Strategy to improve wait lists
6 September 2016
Queenslanders will have shorter waits for a specialist outpatient appointment thanks to a Queensland-first initiative and a significant funding injection by the State Government.
Minister for Health and Ambulance Services Cameron Dick today announced the $361.2 million Specialist Outpatient Strategy.
“A lot of excellent work has already been done over the past year and a half.
“Eighteen months ago, some 100,000 Queenslanders were waiting longer than the clinically recommended time for their first specialist outpatient appointment. That figure is now 58,436 (as at 30 June), and the list has been halved.
“That’s a great achievement, but it’s just as important to ensure those people still on the lists do not have to wait any longer than necessary to get the treatment they need,” Mr Dick said.
Children’s Health Queensland (CHQ) Chief Executive Fionnagh Dougan said as part of this statewide initiative, CHQ had achieved a key objective, by significantly reducing the number of Queensland children waiting longer than clinically recommended for a specialist outpatient appointment.
“From January to June 2016, this waiting list reduced from more than 5,500 to approximately 2,400,” she said.
“This notable improvement was achieved through a range of initiatives, including running Saturday clinics, implementing innovative models of care led by allied health and nursing staff, and establishing a centralised administration audit and patient engagement team.
“In March 2016, we contracted Queensland Health’s Health Contact Centre to support patients and families by confirming booked outpatient appointments via SMS and phone calls. This improved average outpatient appointment attendance rates, which increased from 85 per cent attendance to 91 per cent. This ensured approximately 30 children per week could receive new specialist appointments at the hospital,” Ms Dougan said.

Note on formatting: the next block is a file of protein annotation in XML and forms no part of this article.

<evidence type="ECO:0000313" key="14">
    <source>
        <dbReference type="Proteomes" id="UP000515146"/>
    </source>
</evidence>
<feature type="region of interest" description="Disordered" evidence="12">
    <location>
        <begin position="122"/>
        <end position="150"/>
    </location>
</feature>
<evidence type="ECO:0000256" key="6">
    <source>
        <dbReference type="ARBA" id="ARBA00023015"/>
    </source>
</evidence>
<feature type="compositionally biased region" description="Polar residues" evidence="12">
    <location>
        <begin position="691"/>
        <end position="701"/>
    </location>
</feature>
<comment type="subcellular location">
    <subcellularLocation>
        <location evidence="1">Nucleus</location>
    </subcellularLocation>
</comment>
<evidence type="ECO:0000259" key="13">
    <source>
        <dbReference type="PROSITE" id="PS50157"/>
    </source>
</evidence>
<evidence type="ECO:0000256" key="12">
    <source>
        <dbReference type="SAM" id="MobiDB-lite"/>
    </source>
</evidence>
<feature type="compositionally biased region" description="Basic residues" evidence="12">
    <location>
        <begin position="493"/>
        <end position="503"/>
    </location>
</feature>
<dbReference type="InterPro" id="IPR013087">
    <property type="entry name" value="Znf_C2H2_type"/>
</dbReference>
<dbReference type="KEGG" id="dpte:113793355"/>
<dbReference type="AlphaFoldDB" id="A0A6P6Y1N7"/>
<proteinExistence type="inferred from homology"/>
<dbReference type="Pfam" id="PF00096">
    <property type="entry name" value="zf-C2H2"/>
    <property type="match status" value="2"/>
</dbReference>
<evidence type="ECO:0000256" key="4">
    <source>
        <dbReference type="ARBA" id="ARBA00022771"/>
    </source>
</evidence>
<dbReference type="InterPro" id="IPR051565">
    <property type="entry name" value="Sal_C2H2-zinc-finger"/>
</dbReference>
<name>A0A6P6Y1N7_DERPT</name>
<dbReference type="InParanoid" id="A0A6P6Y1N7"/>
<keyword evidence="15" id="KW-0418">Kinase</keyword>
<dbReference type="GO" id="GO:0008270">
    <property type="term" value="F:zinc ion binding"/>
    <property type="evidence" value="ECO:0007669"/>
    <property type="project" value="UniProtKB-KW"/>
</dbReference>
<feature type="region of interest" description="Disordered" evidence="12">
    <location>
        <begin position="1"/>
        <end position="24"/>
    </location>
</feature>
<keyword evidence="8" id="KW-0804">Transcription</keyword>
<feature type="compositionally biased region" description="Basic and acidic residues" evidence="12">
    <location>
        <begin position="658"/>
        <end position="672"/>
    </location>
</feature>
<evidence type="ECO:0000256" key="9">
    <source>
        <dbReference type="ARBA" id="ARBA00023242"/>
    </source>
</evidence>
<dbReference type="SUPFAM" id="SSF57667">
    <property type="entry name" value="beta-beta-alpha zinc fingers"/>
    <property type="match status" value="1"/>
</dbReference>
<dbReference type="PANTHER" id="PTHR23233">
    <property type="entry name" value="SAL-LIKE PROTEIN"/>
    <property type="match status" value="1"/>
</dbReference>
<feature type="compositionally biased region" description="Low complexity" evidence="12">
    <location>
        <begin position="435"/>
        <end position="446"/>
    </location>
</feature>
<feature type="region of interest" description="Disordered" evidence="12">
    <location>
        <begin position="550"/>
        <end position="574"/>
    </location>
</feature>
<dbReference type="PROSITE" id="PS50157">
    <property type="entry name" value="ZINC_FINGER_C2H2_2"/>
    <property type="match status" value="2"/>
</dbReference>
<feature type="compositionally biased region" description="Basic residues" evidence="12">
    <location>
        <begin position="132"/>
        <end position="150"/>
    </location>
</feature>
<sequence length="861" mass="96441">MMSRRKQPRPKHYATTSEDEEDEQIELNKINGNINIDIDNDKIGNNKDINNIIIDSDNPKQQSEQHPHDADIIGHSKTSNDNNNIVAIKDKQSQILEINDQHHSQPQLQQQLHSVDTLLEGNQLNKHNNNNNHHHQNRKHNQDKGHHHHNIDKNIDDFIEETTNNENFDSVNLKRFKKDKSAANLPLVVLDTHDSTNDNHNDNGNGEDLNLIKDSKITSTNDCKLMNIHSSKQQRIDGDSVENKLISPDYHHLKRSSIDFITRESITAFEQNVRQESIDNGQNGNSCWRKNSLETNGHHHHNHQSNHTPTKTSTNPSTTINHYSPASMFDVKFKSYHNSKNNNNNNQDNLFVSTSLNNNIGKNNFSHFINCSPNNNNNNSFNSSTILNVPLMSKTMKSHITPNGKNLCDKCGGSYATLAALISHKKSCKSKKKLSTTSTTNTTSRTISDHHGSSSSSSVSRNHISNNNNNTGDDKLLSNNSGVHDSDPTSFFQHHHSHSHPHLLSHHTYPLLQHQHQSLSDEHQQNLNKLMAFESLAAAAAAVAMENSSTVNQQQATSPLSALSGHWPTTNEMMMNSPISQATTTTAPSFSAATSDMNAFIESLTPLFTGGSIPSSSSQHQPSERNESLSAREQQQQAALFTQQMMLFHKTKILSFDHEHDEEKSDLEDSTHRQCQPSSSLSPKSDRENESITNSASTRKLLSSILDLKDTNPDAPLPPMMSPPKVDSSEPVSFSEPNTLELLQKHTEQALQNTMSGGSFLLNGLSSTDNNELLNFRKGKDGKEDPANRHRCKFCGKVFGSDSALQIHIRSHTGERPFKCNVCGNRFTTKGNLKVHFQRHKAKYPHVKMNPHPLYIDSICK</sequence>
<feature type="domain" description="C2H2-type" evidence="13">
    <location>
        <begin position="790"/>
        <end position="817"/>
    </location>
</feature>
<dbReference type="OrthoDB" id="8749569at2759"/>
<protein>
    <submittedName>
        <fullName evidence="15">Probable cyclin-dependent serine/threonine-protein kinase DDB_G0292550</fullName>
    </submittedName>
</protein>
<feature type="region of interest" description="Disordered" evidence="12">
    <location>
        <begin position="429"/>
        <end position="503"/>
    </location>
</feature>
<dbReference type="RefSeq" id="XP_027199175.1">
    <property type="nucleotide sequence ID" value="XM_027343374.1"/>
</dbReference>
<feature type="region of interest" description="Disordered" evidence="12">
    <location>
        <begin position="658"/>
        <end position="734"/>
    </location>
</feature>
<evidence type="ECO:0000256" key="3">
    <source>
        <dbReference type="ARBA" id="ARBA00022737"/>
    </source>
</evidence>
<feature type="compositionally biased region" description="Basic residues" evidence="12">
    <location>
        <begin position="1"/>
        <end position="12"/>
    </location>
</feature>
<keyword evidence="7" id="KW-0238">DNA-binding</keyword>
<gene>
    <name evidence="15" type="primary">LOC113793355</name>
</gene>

Mr Dick said the Specialist Outpatient Strategy is a key component of providing the public health system in Queensland with real direction under the My Health, Queensland’s Future: Advancing Health 2026 plan.
“As part of our commitment to improving the health of Queenslanders, we are investing in more specialist outpatient appointments and fixing the known problems in a key part of the patient journey, that being the process from a GP clinic and referral to actually accessing specialist services,” Mr Dick said.
“We want patients to spend less time waiting for specialist appointments, to have more control over their own healthcare and experience a contemporary and connected healthcare system — not to be languishing on a ‘wait list’.”
The statewide Specialist Outpatient Strategy has a targeted and realistic approach to reducing the number of people waiting longer than clinically recommended for their first specialist appointment. Two Waiting Time Summits were convened last year in a bid to come up with real solutions to public hospital problems.
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